September 25, 2010 at 6:17 PM #185315
I couldn’t see them on your posted video, but now I know what you’re referring to. Yeah those come from the compression of the video in your NLE and when you use compression for final output. Do you have your NLE Workstation hooked up to a Monitor?
September 25, 2010 at 7:40 PM #185316CraftersOfLightParticipant
I could see some color steps in the background images mostly in those areas that aredefocused. I think what you are noticing is the 8 bit shading within the colors. If it is more noticable when you have a near flat color scene then it is the shade steps created by the 8 bit formating.
September 26, 2010 at 3:58 AM #185317
I have 2 computer monitors I use for editing, but no broadcast monitors. I do watch all my blu-rays on my home theater before I send them out. 8 bit renders still have the bars when I play them back on my blu-ray player – not sure what you are getting at?
Anyhow. not all video is very noticeable (the bars), but some scream right out at you. In any case I still final output in 32 bit just to be on the safe side. I never had any complaints on the videos that got away at first, but it was always a bit of a pain in my side. I was about to come to the forums here when I seemed to have fixed it myself.
So bittersweet the discovery was… It was nice rendering my videos in half real time for Blu- Ray until I figured out how to get rid of the bars and became OCD about it.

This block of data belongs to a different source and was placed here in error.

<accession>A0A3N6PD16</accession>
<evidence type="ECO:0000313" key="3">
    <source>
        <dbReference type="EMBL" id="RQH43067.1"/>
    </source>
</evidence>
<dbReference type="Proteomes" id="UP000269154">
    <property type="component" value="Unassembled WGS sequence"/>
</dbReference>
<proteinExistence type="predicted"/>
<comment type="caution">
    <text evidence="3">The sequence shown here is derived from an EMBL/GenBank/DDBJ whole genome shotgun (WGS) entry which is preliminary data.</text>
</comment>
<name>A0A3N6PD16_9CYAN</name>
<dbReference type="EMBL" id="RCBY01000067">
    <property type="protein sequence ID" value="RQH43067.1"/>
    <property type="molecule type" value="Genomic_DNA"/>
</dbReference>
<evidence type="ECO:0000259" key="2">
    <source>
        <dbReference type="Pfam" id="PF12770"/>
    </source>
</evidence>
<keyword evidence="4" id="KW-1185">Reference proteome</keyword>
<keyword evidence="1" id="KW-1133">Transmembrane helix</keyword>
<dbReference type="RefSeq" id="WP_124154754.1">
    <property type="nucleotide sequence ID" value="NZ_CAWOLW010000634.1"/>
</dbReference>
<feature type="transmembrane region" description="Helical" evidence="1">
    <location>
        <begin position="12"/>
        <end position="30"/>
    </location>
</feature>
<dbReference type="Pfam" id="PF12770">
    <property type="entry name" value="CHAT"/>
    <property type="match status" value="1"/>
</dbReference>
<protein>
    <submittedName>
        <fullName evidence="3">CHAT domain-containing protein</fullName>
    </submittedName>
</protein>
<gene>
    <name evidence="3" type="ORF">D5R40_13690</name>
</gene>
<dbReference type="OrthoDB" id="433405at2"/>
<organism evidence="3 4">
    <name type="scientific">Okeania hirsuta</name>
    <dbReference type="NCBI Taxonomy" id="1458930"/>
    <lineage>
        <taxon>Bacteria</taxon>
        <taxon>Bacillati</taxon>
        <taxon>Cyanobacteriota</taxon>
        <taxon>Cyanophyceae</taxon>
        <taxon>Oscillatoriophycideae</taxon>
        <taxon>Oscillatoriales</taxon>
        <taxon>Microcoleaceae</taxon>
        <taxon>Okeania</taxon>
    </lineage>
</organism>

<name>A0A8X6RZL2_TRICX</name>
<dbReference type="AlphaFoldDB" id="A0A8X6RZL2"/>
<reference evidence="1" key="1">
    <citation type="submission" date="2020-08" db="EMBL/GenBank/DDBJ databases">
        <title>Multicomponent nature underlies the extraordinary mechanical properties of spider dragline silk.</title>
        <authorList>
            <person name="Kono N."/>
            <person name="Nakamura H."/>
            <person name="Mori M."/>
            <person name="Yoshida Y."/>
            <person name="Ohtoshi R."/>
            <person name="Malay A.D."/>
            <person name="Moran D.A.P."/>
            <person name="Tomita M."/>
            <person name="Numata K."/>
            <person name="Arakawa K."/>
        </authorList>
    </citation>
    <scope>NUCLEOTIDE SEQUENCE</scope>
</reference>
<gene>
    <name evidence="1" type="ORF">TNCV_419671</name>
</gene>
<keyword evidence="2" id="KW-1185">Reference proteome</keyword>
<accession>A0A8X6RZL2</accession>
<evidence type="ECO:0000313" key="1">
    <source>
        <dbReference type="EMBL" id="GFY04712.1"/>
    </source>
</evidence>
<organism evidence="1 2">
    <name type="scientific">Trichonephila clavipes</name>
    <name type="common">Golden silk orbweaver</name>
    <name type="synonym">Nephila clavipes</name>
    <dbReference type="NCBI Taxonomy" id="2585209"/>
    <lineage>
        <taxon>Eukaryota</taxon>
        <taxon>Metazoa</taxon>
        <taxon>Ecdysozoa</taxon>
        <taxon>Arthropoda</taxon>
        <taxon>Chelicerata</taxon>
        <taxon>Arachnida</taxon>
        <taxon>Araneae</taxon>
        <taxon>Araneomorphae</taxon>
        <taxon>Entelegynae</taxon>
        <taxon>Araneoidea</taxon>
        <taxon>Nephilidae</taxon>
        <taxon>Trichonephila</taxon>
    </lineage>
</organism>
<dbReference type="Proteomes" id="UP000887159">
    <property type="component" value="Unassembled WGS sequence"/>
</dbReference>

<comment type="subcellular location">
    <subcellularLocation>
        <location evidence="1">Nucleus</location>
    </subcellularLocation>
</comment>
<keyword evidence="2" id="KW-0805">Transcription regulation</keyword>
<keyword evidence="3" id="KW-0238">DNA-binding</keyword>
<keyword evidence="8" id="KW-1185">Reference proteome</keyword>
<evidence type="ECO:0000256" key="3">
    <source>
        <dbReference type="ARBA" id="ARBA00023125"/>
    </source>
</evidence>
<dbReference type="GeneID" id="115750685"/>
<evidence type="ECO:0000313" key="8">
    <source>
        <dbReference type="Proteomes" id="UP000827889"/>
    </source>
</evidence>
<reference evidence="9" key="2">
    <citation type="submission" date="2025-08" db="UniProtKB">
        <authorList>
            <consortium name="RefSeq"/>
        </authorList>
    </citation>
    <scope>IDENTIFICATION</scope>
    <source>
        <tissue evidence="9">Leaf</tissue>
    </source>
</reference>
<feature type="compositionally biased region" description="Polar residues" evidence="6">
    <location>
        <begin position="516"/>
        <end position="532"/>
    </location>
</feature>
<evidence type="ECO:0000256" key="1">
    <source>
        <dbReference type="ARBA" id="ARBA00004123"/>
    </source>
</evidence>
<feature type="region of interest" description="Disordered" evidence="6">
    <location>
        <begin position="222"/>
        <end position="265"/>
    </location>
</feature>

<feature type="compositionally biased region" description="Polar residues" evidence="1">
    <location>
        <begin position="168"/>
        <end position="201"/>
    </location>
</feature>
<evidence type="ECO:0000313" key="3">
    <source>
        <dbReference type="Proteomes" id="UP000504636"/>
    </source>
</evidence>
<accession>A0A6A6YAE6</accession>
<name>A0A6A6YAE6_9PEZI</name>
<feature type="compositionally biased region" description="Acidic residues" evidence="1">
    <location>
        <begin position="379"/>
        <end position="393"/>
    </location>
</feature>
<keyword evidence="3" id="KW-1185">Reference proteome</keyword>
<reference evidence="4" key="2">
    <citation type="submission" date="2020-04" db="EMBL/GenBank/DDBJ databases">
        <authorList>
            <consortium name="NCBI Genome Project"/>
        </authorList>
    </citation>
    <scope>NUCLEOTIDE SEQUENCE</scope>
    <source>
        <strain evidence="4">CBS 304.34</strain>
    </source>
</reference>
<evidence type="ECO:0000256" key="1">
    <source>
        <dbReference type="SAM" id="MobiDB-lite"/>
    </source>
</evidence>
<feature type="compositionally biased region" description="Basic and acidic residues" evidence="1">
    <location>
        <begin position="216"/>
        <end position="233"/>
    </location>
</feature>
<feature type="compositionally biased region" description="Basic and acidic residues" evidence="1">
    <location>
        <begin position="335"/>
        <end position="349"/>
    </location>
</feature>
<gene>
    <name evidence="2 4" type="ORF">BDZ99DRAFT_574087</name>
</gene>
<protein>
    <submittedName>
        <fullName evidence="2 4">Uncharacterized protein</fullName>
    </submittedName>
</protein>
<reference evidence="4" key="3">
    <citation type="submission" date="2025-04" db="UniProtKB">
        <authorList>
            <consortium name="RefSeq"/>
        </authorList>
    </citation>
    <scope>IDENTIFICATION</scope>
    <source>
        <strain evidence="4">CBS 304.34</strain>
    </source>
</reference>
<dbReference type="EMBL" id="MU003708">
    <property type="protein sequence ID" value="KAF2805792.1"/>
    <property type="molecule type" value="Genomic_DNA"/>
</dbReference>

September 26, 2010 at 4:02 AM #185318
Just saw the other post as well – DOH! Well what you describe CraftersOfLight does make sense to me. It shows more in evenly colored areas and typically the worst in midtones.
September 27, 2010 at 6:47 AM #185319
I see this is becomming a popular thread for spam advertisers.
September 27, 2010 at 4:50 PM #185320
July 2, 2011 at 5:29 AM #185321AnonymousInactive
Am considering buying a dual-DVI card with HDMI. Currently using PPro 5.1 but would like to find out if I can view rendered material on a LCD TV. Can you run such a card as an All-In-One using it for editing as well as viewing the final rendering through a TV monitor? Or should I just buy a cheap DVD player and LCD monitor for viewing the rendered movie?
Thanks in adv.
November 30, 2011 at 7:11 PM #185322AnonymousInactive
I have a 2008 8 core mac with 12 GB 800mhz DDR2-FB Dimm.Running Mac OS10.I edit with FCP6 and am learning Premiere Pro.Im looking to take advantage of 64 bit and would like a graphics card that would be a good choice for both editing systems.I currently have a Ati Radeon HD2600 with 256 mb ram.
November 30, 2011 at 10:23 PM #185323
May 2, 2012 at 11:03 PM #185324christodoulidesdParticipant
I’ve been having some off problems lately, and i want your opinions as i suspect they are gpu-related….or not?
Here’s my setup: